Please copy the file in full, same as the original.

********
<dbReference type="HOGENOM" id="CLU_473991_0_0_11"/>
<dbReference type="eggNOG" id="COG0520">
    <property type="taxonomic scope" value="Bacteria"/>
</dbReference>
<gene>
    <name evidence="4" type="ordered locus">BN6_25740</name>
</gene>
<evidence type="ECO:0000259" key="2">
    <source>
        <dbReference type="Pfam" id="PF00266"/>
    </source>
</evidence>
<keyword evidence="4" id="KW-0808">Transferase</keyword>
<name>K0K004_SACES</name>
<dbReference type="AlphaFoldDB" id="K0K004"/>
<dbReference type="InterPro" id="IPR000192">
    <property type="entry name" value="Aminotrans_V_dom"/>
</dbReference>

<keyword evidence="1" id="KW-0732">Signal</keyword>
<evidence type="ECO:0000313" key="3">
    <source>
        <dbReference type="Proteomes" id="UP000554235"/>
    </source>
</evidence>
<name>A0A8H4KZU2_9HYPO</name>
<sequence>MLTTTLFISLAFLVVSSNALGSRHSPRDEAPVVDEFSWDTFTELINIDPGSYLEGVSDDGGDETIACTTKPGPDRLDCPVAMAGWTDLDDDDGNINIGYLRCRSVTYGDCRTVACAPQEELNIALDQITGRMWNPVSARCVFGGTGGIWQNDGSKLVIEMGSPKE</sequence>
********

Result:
<dbReference type="HOGENOM" id="CLU_473991_0_0_11"/>
<dbReference type="eggNOG" id="COG0520">
    <property type="taxonomic scope" value="Bacteria"/>
</dbReference>
<gene>
    <name evidence="4" type="ordered locus">BN6_25740</name>
</gene>
<evidence type="ECO:0000259" key="2">
    <source>
        <dbReference type="Pfam" id="PF00266"/>
    </source>
</evidence>
<keyword evidence="4" id="KW-0808">Transferase</keyword>
<name>K0K004_SACES</name>
<dbReference type="AlphaFoldDB" id="K0K004"/>
<dbReference type="InterPro" id="IPR000192">
    <property type="entry name" value="Aminotrans_V_dom"/>
</dbReference>

<keyword evidence="1" id="KW-0732">Signal</keyword>
<evidence type="ECO:0000313" key="3">
    <source>
        <dbReference type="Proteomes" id="UP000554235"/>
    </source>
</evidence>
<name>A0A8H4KZU2_9HYPO</name>
<sequence>MLTTTLFISLAFLVVSSNALGSRHSPRDEAPVVDEFSWDTFTELINIDPGSYLEGVSDDGGDETIACTTKPGPDRLDCPVAMAGWTDLDDDDGNINIGYLRCRSVTYGDCRTVACAPQEELNIALDQITGRMWNPVSARCVFGGTGGIWQNDGSKLVIEMGSPKE</sequence>